When performed at the hearth, the elder woman places bread in a covered clay dish called a podnitza and sticks it into the fire. Using iron tools, which have purifying power to chase away evil, she buries the dish with ashes, then places the tools on both sides of the hearth. Facing the fire, the initiate kneels on a broom, which symbolizes purification, the sweeping away of all unclean things.
The elder woman places three grains of wheat on the initiate’s right knee and three on the left, then tosses three grains into the fire. In ancient rituals, wheat consecrated the sacrifice offered to the gods. Placing it on the initiate, therefore, purifies her so she can become a vessel divine power can flow through.
Next, the elderly woman stands behind the initiate and recites the incantation, which the initiate repeats. They repeat the words three times. The elderly woman removes a metal or clay ceremonial object from a wicker basket placed to the right of the initiate. The initiate makes the sign of the cross three times, then touches the object to her forehead, then to her heart, and finally to her knees. She makes the sign of the cross again, and places the sacred object on her left side.
The elderly woman stirs a bunch of basil in a bowl of water and recites a blessing. After the blessing, the elderly woman sprinkles the initiate with the water using the basil to endow her with divine power. The initiate drinks the water from three places. This provides her with guidance for her mouth, hands, and heart: to speak, do, and feel those things that bring health and life to others.
A mediator is needed to transfer the healing power to the initiate. This is done with the bread, called dobra dusha, kind soul. The elderly woman breaks three pieces from it. She eats one, the initiate another, and the third the elderly woman places on the inside of the chimney. The two women now share the power. The initiate will gain her full power only after her mentor dies.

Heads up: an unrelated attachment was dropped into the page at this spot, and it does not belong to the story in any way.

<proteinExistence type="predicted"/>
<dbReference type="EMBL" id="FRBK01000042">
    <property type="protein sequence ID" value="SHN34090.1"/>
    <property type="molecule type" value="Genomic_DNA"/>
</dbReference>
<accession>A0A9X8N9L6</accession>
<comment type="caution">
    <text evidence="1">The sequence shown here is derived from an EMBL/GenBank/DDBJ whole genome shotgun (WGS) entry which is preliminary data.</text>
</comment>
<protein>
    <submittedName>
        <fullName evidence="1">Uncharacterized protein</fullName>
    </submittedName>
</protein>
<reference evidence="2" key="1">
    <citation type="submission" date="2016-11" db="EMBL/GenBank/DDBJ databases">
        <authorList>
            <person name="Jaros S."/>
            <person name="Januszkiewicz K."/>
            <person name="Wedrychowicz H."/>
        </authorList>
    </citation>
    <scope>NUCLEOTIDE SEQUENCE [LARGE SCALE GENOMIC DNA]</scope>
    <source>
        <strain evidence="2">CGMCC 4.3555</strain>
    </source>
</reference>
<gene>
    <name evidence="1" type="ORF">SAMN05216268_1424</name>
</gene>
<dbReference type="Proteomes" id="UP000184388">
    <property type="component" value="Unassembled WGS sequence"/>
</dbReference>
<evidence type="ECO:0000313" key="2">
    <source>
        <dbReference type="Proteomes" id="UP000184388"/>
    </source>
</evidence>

In the final rite of the ceremony, the elderly woman ties a red thread to the initiate’s right hand and pins a geranium onto her clothing. These both are symbolic of protection.
A Znahar’s Herbal Remedies
A znahar is said to be able to diagnose the origin of an ailment. If it’s caused by black magic, she not only uses herbs, but also recites an incantation to remove the spell. However, the spell must never be spoken without the use of the herbs, or both will lose their potency. And the spells must be uttered only when she fully understands the magic of each herb. Reciting spells over herbs before this point will harm both the woman and the person she attempts to heal.
The healing ceremony begins with a prayer to beings in the spiritual realm so they’ll bless the sick person. In one ritual, the healer leads the patient to the front door. There, he bows, touching his forehead against the threshold. He rises and proceeds to the hearth, where he again bows. The healer places embers in a bowl of water. Using the designated herb, she sprinkles the ill person’s head with the water. She holds bread and wine over his head and asks the illness to depart.
Magical herbs grow in valleys or high in the mountains. Using them is reported to enable the znahar to contact spirits to help with the magic. A few of these herbs follow:
- One mysterious herb is bile, used to expel demons causing illnesses.
- Angelica protects against spells and demonic attacks.
- Pink iris root provides happiness, success, strength, and energy for those who are depressed.
- Basil is used for cleansing and healing.
- Vervain enhances magical powers and prevents attacks against the mind.
- Lilac brings peace and tranquility.
- Nettle breaks spells and exorcises demons.
- Wormwood keeps dragons away.
Ronesa Aveela writes fiction and non-fiction dealing with Bulgarian mythology. Mystical Emona: Soul’s Journey, her first book, is a romantic fantasy about a Samodiva (Bulgarian woodland nymph) and a Boston artist. Light Love Rituals: Bulgarian Myths, Legends, and Folklore takes the reader through the season, identifying popular Bulgarian holidays and the rituals associated with them, as well as information about their origins. It even includes several recipes. She has also written short stories for children called “Baba Treasure Chest stories.” “Born From the Ashes” uses much of the information about and describes this transfer of power from a magical healer to her granddaughter.
Konstantinova, Daniela Prayer (trans.). “Prayer blessing, vow: the secret lore of the Bulgarian healers and sorceresses.” Sept. 27, 2012. http://bnr.bg/en/post/100170254/prayer-blessing-vow-the-secret-lore-of-the-bulgarian-healers-and-sorceresses.
Mag, Selena. “Secrets of magic herbs” (translated from Bulgarian). Mar. 13, 2009. http://www.selenabg.com/index.php/2008-07-29-07-51-40/1616-2009-03-13-06-32-15.html.
Mishev, Georgi. Thracian Magic past and present. Sept. 2013. (BM Avalonia: London).